Journal of Religion and Health

, Volume 57, Issue 4, pp 1315–1328 | Cite as

The Impact of Religiosity on Substance Abuse and Obesity in African Americans

  • Bernice A. Dodor
  • Michael A. Robinson
  • Reed Watson
  • David Meetze
  • Ronald WhickerJr.
Original Paper


Among the African American community, there exist many health disparities which warrant greater examination through the practice of social work. The aim of the present research was to explore the impact of religiosity on substance abuse and obesity among African American populations by employing a systematic review of the current body of literature on this subject. While many of the studies reviewed found at least a weak relationship between religiosity and obesity, such results were not consistent across all materials examined. Among those studies that found a correlation between these factors, many demonstrated that religiosity had a positive impact on substance abuse and obesity. A discussion of the implications of these findings is submitted as a means of illuminating the significance of all research findings that were examined. Limitations such as more standardized criteria for inclusion of research material are identified and discussed. Implications for future research are presented to promote the advancement of future efforts in this area research.


Religiosity Health Obesity Substance abuse African Americans 


Compliance with Ethical Standards

Conflict of interest

All authors declare that they have no conflict of interest.

Ethical Approval

This article does not contain any studies with human participants or animals performed by any of the authors.


  1. Bliss, D. L. (2009). Ethnic differences in spirituality in a sample of men and women in diverse substance abuse treatment settings: Implications for practitioners. Journal of Ethnicity in Substance Abuse, 8(4), 413–430. doi: 10.1080/15332640903327583.CrossRefPubMedGoogle Scholar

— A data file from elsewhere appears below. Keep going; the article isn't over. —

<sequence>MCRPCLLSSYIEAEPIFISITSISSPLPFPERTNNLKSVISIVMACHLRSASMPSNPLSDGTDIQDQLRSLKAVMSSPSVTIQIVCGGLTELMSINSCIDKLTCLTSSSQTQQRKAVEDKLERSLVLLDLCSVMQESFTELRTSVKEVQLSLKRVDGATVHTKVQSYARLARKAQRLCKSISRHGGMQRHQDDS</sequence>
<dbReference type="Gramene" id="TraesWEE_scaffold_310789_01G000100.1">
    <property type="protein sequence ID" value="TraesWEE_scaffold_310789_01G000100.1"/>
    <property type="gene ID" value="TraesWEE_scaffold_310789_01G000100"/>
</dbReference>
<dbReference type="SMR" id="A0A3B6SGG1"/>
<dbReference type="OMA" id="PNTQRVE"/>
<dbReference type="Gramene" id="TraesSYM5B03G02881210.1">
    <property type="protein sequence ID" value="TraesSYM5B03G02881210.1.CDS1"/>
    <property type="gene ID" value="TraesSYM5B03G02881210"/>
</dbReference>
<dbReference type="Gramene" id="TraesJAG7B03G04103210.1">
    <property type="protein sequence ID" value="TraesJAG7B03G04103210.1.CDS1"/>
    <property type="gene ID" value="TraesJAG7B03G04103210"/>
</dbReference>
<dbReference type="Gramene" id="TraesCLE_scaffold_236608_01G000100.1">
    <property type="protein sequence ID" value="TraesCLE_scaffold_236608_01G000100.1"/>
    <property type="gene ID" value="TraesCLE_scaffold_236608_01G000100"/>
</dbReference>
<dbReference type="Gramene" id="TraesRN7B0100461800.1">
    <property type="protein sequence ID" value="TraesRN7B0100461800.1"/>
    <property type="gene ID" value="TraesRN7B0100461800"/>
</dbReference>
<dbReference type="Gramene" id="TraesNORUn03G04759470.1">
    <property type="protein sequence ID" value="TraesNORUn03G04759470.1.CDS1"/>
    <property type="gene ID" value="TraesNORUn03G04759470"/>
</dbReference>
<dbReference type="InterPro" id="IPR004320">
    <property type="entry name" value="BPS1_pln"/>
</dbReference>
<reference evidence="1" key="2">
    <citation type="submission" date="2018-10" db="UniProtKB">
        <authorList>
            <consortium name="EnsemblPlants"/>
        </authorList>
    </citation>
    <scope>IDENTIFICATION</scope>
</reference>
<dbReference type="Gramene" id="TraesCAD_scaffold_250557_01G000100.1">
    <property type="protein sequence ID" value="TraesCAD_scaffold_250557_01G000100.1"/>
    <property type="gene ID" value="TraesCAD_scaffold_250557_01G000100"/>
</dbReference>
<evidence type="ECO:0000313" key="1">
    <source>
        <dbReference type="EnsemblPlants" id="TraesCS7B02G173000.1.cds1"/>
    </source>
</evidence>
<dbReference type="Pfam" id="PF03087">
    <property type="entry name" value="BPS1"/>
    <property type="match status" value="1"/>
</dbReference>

2. Bopp, M., Wilcox, S., Laken, M., & McClorin, L. (2009). Physical activity participation in African American churches. Journal of Cultural Diversity, 16(1), 26.PubMedGoogle Scholar
  3. Braman, D. (2007). Doing time on the outside: Incarceration and family life in urban America. Ann Arbor, MI: University of Michigan Press.Google Scholar
  4. Cawley, J., & Meyerhoefer, C. (2012). The medical care costs of obesity: An instrumental variables approach. Journal of Health Economics, 31, 219–230. doi: 10.1016/j.jhealeco.2011.10.003.CrossRefPubMedGoogle Scholar
  5. Cooper, H. M. (2010). Research synthesis and meta-analysis: A step-by-step approach (4th ed.). Los Angeles, CA: SAGE Publications Inc.Google Scholar
  6. Dodor, B. (2012). The impact of religiosity on health behaviors and obesity among African Americans. Journal of Human Behavior in the Social Environment, 22(4), 451. doi: 10.1080/10911359.2012.664977.CrossRefGoogle Scholar
  7. Farmer, A. Y., Sinha, J. W., & Gill, E. (2008). The effects of family religiosity, parental limit-setting, and monitoring on adolescent substance use. Journal of Ethnicity in Substance Abuse, 7(4), 428–450. doi: 10.1080/15332640802508176.CrossRefPubMedGoogle Scholar
  8. Fife, J. E., Sayles, H. R., Adegoke, A. A., McCoy, J., Stovall, M., & Verdant, C. (2011). Religious typologies and health risk behaviors of African American college students. North American Journal of Psychology, 13(2), 313.Google Scholar
  9. Fowler, P. J., Ahmed, S. R., Tompsett, C. J., Jozefowicz-Simbeni, D. H., & Toro, P. A. (2008). Community violence and externalizing problems: Moderating effects of race and religiosity in emerging adulthood. Journal of Community Psychology, 36(7), 835–850. doi: 10.1002/jcop.20267.CrossRefPubMedPubMedCentralGoogle Scholar
  10. Gonnerman, M. E., Jr., Lutz, G. M., Yehieli, M., & Meisinger, B. K. (2008). Religion and health connection: A study of African American, Protestant Christians. Journal of Health Care for the Poor and Underserved, 19(1), 193–199. doi: 10.1353/hpu.2008.0020.CrossRefPubMedGoogle Scholar